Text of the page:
A week or so ago I mentioned that it would be helpful to have a synopsis below the original transcription. I didn’t mention it at the time (a lapse on my part), but I was thinking of how the comments regarding a song transcription are not necessarily all grouped together in a thread, with some being posted after the initial cluster and being separated by other songs, their transcriptions and comments. Synopsis was probably not the best choice of words. What I was driving at was that the various comments, corrections, variants, etc. could be collected, sorted through and placed below the main body of the transcription. –Essentially, a “variorum,” Weenie Campbell style.

IMHO, what needs to be discussed, clarified and decided upon are the guidelines and format for the main body of the transcription and any notes, variants, and/or other comments to be placed above or below it. And of course anything else that comes to mind. My initial suggestion is for an introduction for the song, followed by the main body of the transcription, a separator line below which any comments, variants, annotations, etc., would appear after being edited and organized according to an agreed upon format. It’s essentially what we have now, but with a few modifications and refinements.

Finally, some of our members and visitors are not native English speakers. They should be considered when deciding on the spellings used in the main body of the transcription, and the representation of variations in pronunciation entered below it.

Stuart:
I listened to the 1931 version of Blind Willie McTell's "East Saint Louis Blues" this morning and wrote out the lyrics, which I have posted below the YouTube videos in my original post.

As a convention, I used standard English spellings in the transcriptions. I marked pronunciations that differ from the standard spellings with an asterisk* and listed those below the main body of the transcription. Other items in the transcription that I think require a note are marked by an asterisk and are noted below as well. I also included a section for "comments," although it is empty at this time.

I think comments on the format and any comments re: style sheet guideline should be placed in this thread. This way they are separate from the Blind Willie McTell lyrics thread.

This can function as an example of me following a proto-Weenie Campbell "style sheet." You can look it over and work it over when time permits. We can use it as a starting point and make modifications and changes as we deem appropriate. And of course, there's more than one format and/or style sheet we can follow.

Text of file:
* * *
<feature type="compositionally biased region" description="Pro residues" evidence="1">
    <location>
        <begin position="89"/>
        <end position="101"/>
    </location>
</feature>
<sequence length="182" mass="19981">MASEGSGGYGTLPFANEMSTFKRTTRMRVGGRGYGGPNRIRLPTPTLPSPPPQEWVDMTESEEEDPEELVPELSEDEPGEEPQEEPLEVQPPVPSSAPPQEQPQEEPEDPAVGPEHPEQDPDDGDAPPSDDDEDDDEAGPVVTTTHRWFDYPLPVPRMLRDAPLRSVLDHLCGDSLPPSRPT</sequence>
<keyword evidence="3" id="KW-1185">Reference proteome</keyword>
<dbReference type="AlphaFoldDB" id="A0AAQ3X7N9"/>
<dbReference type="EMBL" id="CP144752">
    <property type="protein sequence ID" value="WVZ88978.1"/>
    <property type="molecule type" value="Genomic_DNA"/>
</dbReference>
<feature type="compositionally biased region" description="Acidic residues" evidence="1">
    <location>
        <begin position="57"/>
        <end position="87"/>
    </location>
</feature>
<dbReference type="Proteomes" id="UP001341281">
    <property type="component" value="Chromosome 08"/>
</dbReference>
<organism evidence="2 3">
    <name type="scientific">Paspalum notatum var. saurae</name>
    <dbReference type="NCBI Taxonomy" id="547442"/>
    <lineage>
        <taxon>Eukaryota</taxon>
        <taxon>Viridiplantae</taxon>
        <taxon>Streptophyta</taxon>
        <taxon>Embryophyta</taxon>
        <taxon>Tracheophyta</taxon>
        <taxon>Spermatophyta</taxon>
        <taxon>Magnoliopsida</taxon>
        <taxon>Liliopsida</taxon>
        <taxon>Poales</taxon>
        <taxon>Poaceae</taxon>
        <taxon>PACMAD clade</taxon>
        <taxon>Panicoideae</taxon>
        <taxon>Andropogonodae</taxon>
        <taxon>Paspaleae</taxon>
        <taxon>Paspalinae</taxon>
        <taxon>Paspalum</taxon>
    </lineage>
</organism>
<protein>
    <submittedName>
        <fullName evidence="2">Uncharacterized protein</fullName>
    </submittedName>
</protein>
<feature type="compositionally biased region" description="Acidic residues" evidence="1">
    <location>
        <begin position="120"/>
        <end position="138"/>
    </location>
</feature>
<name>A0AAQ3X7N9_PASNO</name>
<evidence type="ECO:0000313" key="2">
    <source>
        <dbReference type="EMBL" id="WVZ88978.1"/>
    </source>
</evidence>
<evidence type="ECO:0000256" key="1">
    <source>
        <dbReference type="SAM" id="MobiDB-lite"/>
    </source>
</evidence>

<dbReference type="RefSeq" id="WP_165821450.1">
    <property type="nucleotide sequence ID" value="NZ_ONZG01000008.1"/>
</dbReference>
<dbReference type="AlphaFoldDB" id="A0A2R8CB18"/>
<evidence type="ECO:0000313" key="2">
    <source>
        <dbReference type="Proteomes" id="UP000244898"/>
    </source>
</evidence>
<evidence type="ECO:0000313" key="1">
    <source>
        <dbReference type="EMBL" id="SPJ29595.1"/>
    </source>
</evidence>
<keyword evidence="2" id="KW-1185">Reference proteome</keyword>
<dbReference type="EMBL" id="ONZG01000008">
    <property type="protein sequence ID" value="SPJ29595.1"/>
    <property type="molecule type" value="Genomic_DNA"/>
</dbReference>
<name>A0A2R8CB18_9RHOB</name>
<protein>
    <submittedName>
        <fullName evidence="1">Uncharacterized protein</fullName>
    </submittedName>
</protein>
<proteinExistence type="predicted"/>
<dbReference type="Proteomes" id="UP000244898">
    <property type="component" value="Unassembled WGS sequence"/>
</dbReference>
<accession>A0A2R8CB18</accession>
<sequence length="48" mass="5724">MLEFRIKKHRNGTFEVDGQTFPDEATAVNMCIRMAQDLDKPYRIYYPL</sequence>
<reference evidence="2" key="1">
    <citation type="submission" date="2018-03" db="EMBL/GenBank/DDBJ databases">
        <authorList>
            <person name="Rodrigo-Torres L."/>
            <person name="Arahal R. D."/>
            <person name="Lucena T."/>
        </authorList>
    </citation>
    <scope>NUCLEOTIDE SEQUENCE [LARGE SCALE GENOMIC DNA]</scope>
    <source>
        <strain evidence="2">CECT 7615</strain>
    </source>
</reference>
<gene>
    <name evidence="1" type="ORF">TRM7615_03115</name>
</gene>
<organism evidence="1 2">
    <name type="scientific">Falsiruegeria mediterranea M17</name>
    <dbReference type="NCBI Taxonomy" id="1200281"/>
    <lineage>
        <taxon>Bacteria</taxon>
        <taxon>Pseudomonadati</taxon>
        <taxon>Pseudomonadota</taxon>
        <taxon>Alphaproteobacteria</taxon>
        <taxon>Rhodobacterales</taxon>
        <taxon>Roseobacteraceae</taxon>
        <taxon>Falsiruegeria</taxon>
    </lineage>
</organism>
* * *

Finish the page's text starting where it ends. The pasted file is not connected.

I'm a firm believer that my toughest critics are my best friends and I don't confuse rigorous critical evaluation with negative personal criticism, so have at it.

Johnm:
Hi Stuart,
I have to admit that when I read your suggestions about variorum and synopsis I thought they were gilding the lily in most instances and basically making work where work was not necessary. When I listened to the '31 version of "East St. Louis Blues" and read your transcription and saw how your suggestions played out in a case in point, I really liked how it worked, and especially liked not having phonetic re-spellings of words in the transcription.  I have a couple of small suggestions with regard to the content of the transcription (how it was heard) which I'll put in the McTell lyrics thread as per standard practice.

I do think that where transcriptions don't require changes or are in agreement with regard to changes that are made, synopsis and variorum may or may not be necessary. The great majority of transcriptions end up having consensus with regard to content and only require two or three additional posts to arrive at the final version. 

Stuart:
Hi John:

Thank you for your post and for your insightful comments.

As I mentioned, my "East St. Louis Blues" transcription is a starting point and something tangible to work with. I agree that where there's agreement after due attention is given to problematic sections, and the subsequent posts are more or less in close proximity to the original, there is no reason to once again list the "variants" discussed in the thread under the main body of the transcription. And a link back from the Weeniepedia entry will suffice for the person who lands there first and wants to work through the process of refining the transcription.

There are cases though where the level of uncertainty is such that noting variants may be appropriate. The first line of Charley Patton's "Down The Dirt Road" comes to mind. The discussion covers pages and I don't know if there will or can ever be certainty about what Charley's intended lyrics were. But we might agree on an effectively functional transcription, one that makes sense, but also acknowledges that there are other possibilities that should not be dismissed. These could be placed in the variants section for convenience. --Just an example.

I guess this is a long winded way of saying that although we might settle on guidelines, we should also be flexible and make our decisions on a case-by-case basis.